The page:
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40 brilliant idioms that simply can’t be translated literally

40 brilliant idioms that simply can’t be translated literally
What does it mean to “have tomatoes on your eyes?” Find out below… By Helene Batt and Kate Torgovnick May It’s a piece of cake. You can put lipstick on a pig. To add fuel to the fire. Below, we asked translators to share their favorite idioms and how they would translate literally. From German translator Johanna Pichler: The idiom: Tomaten auf den Augen haben.Literal translation: “You have tomatoes on your eyes.”What it means: “You are not seeing what everyone else can see. The idiom: Ich verstehe nur Bahnhof.Literal translation: “I only understand the train station.”What it means: “I don’t understand a thing about what that person is saying.’” The idiom: Die Katze im Sack kaufen.Literal translation: “To buy a cat in a sack.”What it means: That a buyer purchased something without inspecting it first.Other languages this idiom exists in: We hear from translators that this is an idiom in Swedish, Polish, Latvian and Norwegian. From Swedish translator Matti Jääro:

http://blog.ted.com/2015/01/20/40-idioms-that-cant-be-translated-literally/

Related:  Idioms, quotes, expressions/phrases & sayingsTOKLanguage

Idioms Idioms and idiomatic expressions in English An idiom is a group of words in current usage having a meaning that is not deducible from those of the individual words. For example, "to rain cats and dogs" - which means "to rain very heavily" - is an idiom; and "over the moon" - which means "extremely happy" - is another idiom. In both cases, you would have a hard time understanding the real meaning if you did not already know these idioms! Why Save a Language? Photo Gray Matter By JOHN McWHORTER “TELL me, why should we care?” The 50 most useful Idioms and their Meaning Commonly used Idioms Idiom: a manner of speaking that is natural to native speakers of a language Every language has its own collection of wise sayings. They offer advice about how to live and also transfer some underlying ideas, principles and values of a given culture / society. These sayings are called "idioms" - or proverbs if they are longer. These combinations of words have (rarely complete sentences) a "figurative meaning" meaning, they basically work with "pictures".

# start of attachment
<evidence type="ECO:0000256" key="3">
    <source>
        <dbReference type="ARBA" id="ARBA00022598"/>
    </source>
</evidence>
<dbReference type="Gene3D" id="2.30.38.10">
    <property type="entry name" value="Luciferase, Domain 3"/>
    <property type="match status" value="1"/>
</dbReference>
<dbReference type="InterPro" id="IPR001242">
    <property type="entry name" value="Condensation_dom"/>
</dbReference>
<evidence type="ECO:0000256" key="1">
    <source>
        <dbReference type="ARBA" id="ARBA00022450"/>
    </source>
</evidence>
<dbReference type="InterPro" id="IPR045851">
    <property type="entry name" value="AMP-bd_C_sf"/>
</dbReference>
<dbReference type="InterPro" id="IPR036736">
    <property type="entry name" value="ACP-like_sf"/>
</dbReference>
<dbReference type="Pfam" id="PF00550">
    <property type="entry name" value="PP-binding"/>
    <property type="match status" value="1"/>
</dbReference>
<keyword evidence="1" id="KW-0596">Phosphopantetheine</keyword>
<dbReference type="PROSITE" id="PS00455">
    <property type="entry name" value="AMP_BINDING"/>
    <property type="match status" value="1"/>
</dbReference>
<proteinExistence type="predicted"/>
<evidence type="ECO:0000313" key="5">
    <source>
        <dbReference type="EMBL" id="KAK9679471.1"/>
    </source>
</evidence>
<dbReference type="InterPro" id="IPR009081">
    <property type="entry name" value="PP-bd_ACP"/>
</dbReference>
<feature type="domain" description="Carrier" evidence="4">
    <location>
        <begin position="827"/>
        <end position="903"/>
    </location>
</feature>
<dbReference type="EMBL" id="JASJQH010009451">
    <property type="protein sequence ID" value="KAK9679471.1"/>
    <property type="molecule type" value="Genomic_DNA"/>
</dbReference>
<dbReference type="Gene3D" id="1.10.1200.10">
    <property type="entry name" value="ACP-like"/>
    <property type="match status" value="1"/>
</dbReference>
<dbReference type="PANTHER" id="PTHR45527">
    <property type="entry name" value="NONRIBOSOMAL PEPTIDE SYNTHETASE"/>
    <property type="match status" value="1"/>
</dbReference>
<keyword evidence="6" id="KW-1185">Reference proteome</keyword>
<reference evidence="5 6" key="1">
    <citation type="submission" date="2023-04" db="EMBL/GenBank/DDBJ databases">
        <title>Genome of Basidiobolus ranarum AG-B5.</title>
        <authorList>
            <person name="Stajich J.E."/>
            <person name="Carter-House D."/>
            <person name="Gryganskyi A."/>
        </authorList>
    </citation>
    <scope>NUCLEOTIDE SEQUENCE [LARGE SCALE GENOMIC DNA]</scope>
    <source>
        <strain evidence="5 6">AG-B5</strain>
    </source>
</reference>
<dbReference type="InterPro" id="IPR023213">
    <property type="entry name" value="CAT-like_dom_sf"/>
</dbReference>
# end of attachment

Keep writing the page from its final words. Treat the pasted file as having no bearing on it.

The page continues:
English Idioms and Idiomatic Expressions Use the navigation above to browse our A-Z of English idioms … If you have a question about idioms, ask us about it in our Idioms Discussion Forum. If you know of an idiom that you would like to be listed here, please use our online form to suggest an idiom. Below are listed the latest 30 entries that have been added to our database of English idioms & idiomatic expressions. Subscribe to our idioms feed to keep up-to-date: Members Get More - Sign up for free and gain access to many more English idioms and slang expressions. The power of stupid ideas: ‘three generations that have never worked’ This month I ran a workshop with a group of first year undergraduate sociology students at Teesside University (in the North East of England). Our students tend to be from working-class or lower-middle class backgrounds and often the first in their families to go to university. I’d been invited to give an insight into a ‘real life’ research project, and I began by asking for responses and thoughts about some quotations: ‘Behind the statistics lie households where three generations have never had a job’ (ex-British Prime Minister, Tony Blair, 1997).

Expressions & Sayings If you prefer to go directly to the meaning and origin of a specific expression, click on its relevant entry in the alphabetical list below. Use this alphabet to speed up your search: A B C D E F G H I J K L M N O P Q R S T U V W X Y Z The Case for Teaching Ignorance IN the mid-1980s, a University of Arizona surgery professor, Marlys H. Witte, proposed teaching a class entitled “Introduction to Medical and Other Ignorance.” Her idea was not well received; at one foundation, an official told her he would rather resign than support a class on ignorance.

How to Improve Your English Pronunciation “How can I improve my pronunciation?” This is one of the most common questions I am asked. I wrote this post to answer that question, and help you improve your English pronunciation! Good pronunciation is essential for speaking AND understanding spoken English. Below is a list of my best tips for improving your English pronunciation. 1. Idioms used by native speakers Those of us who grew up with English as our first language have been exposed to idioms and idiomatic expressions for most of our lives. They may have confused us a little when we were children, but explanation and constant exposure not only increased our understanding of them, but likely drew them into our own vernacular. If you’re in the process of learning the English language, you may come across some of these and not be entirely sure what they mean. Here’s a list of 20 that you’re likely to come across fairly often: 1. A Chip on Your Shoulder

Making Time: Does it matter why we help others? Is altruism simply self-interest in disguise? And can a mathematical equation hope to answer the question? In 1968, an academic almost unknown in the UK walked into University College London and presented its staff with an equation so remarkable, that they offered him an honorary position and the keys to his own office. His name was George Price, and his equation addressed a problem that has vexed scientists since Charles Darwin published On The Origin of Species more than a century earlier. If we are selfish creatures, engaged in a battle for survival, why do we display altruism? Why do we show kindness to others even at a cost to ourselves?

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